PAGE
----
If there's one thing we've learned from the "Interview" fiasco, it's this: Beware the power of movies.
And it's not just stoner flicks about power-crazed dictators we need to watch out for. Christopher Neff, a lecturer in public policy at the University of Sydney, has been documenting the impacts of a more insidiously influential film: "Jaws," the 1975 classic that taught the world to fear the boat-stalking, man-eating "rogue shark." Because, convincing as those '70s-era special effects are, Neff argues that we've had a tough time distinguishing the fictional movie beast from the real thing. In truth, he says, no great white shark has ever acted like the one that terrorizes Amity Island.
The myth of the rogue shark, as he explained in a 2012 TED Talk, is just that -- a myth.
The science hasn't been enough to convince everyone, however. And even more troubling is the phenomenon Neff documents in a new paper, published in the Australian Journal of Political Science: The anti-science myths propagated by "Jaws" are driving real government policies in Western Australia -- policies that permit the killing of sharks for no justifiable reason, and that do nothing to promote beach safety, either. He calls it "the Jaws Effect," and it's a chilling case study in the ways that politically motivated crusades can spin out of control.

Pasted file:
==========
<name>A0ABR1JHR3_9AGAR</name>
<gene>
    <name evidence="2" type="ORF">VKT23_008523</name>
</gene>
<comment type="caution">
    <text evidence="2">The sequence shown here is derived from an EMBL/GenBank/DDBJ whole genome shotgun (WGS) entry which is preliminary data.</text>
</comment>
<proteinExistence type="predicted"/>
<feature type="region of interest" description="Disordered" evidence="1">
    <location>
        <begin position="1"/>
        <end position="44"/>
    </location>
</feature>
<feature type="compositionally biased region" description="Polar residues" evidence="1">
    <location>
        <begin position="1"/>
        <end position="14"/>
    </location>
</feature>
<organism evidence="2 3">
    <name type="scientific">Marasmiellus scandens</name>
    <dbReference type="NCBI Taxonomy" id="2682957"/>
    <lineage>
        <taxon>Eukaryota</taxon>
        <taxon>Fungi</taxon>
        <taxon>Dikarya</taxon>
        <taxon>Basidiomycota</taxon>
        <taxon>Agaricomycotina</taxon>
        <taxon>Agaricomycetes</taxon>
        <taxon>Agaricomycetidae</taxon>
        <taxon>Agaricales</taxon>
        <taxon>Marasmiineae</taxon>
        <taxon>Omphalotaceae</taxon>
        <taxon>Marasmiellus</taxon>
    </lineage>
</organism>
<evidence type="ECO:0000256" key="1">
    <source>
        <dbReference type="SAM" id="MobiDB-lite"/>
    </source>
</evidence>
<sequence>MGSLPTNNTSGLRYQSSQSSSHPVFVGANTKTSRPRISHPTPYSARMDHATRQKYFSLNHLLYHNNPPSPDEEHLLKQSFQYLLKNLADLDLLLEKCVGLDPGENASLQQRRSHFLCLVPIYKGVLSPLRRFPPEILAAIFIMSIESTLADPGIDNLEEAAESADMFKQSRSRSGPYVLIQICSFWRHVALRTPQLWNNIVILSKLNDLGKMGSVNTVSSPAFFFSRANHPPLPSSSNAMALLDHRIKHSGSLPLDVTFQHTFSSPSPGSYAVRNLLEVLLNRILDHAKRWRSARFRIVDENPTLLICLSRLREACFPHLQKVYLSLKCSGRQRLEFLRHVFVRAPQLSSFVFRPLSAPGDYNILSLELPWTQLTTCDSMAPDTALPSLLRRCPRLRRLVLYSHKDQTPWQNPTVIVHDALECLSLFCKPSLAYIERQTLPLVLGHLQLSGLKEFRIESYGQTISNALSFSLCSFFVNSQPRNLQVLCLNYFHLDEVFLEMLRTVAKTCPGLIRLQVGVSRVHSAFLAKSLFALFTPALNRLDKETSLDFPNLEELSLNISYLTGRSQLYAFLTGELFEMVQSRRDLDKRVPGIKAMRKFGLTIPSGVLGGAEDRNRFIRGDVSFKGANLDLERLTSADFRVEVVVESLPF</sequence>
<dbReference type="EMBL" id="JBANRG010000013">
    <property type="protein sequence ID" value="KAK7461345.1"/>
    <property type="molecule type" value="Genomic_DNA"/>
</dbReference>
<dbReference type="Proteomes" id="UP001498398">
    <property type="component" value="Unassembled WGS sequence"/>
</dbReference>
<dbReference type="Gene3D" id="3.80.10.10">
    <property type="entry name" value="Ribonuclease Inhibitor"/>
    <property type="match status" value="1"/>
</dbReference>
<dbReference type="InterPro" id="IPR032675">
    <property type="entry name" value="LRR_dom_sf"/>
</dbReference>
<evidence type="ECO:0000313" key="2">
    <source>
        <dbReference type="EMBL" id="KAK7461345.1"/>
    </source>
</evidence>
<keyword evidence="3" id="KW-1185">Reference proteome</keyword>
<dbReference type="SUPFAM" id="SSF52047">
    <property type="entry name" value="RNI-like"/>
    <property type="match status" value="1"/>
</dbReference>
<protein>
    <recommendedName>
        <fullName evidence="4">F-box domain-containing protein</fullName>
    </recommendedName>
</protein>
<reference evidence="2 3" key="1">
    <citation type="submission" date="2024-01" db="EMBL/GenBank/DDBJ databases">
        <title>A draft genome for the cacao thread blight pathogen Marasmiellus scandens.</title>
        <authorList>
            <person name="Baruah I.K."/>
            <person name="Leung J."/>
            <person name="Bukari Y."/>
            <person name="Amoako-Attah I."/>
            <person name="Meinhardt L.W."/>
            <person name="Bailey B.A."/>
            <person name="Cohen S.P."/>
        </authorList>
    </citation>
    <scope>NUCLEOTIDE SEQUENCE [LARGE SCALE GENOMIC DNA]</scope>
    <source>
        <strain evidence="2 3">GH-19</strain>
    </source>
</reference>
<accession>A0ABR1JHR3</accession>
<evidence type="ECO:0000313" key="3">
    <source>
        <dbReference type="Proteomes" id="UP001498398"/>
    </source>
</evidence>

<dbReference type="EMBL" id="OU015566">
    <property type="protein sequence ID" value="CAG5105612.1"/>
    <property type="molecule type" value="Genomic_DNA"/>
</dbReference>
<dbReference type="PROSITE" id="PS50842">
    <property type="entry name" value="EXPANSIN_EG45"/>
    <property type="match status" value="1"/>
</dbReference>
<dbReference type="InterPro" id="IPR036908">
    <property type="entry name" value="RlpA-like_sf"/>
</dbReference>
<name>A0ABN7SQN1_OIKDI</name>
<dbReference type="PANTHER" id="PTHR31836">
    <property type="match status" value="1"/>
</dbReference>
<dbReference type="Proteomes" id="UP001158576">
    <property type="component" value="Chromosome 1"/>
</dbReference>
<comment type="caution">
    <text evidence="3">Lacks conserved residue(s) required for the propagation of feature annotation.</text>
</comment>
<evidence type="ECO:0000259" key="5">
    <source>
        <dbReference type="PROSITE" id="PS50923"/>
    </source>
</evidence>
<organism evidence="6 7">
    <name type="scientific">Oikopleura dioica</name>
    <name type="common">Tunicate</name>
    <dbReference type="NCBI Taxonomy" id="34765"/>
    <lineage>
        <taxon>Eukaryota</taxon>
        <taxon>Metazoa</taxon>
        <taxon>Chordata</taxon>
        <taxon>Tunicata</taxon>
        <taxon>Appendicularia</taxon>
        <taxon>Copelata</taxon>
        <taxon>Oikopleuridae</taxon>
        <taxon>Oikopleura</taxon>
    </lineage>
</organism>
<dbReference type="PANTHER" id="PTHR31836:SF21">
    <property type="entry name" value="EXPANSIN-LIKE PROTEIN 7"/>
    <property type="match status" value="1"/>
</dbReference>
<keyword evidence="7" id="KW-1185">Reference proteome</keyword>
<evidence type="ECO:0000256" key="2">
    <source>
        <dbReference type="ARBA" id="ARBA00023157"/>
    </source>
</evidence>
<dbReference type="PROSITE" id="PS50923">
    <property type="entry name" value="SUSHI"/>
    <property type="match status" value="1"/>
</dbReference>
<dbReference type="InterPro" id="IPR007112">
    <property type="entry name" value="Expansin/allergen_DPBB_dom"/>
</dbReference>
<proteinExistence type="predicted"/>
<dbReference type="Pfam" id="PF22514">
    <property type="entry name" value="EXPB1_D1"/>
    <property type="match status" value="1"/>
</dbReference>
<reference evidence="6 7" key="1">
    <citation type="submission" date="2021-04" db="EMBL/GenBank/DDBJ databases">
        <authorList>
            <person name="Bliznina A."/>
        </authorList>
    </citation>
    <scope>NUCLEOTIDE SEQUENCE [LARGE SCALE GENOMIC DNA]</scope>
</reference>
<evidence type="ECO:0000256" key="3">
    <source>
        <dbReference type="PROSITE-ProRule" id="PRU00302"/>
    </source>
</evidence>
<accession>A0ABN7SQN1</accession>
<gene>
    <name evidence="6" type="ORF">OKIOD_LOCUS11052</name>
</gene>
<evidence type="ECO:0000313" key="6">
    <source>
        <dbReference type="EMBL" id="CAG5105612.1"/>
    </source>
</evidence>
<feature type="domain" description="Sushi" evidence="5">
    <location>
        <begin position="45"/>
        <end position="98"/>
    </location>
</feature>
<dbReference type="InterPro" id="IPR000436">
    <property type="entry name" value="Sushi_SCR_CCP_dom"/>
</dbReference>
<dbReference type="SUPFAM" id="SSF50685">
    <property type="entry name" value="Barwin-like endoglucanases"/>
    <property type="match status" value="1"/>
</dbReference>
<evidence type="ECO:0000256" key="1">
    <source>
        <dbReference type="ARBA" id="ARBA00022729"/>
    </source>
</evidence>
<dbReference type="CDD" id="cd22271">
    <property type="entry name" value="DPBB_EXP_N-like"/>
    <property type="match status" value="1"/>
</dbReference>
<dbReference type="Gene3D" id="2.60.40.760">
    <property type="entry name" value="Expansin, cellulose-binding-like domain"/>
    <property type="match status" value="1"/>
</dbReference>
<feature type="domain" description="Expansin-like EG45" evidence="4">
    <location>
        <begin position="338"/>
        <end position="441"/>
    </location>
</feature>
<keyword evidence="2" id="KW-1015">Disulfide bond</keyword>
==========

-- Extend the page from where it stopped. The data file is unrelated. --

Neff spoke with Salon about what happens when politicians stop listening to science and start listening to "Jaws." Our interview has been lightly edited for length and clarity.
So I was hoping you could first just describe to me Australia's Imminent Threat policy. How exactly does that work?
This is a policy designed by the Western Australia state government, and what it means is that within three nautical miles of the shore, any shark that's swimming near a populated residential beach can be caught and killed. Now, they say it's if the shark is deemed to pose an imminent threat, but the definition of "imminent threat" is that it just needs to be a shark that they want to kill. So, for instance, even if everyone is out of the water and on the beach, the shark can still be deemed an imminent threat because that shark may return and kill someone later.
They started with a catch-and-kill policy in 2000, which was just generally out there in the case of somebody who was bitten by a shark -- only then you would go out and catch and kill the shark. The difference in the Imminent Threat policy is it says we're going to be preemptive. We're preemptively going out and killing white sharks in particular who swim near beaches because we believe that if we don't, they'll return and kill someone.
Is there any precedent, either in research or just anecdotally, to suggest that sharks will do that -- that they'll keep returning to shore and pose a continual threat?
There are only two sources that anyone can point to. The first is "Jaws," and the second is what "Jaws" was inspired by, this 1958 book called "Shark Attack" by Victor Coppleson, who was a Sydney doctor who worked with the Surf Life Saving Association and who made himself into an expert on shark bites after WWI. He came back to Sydney at the end of the war in 1922 and came up with the rogue shark theory, which said a shark that bites is more likely to bite again -- they get a taste for human flesh.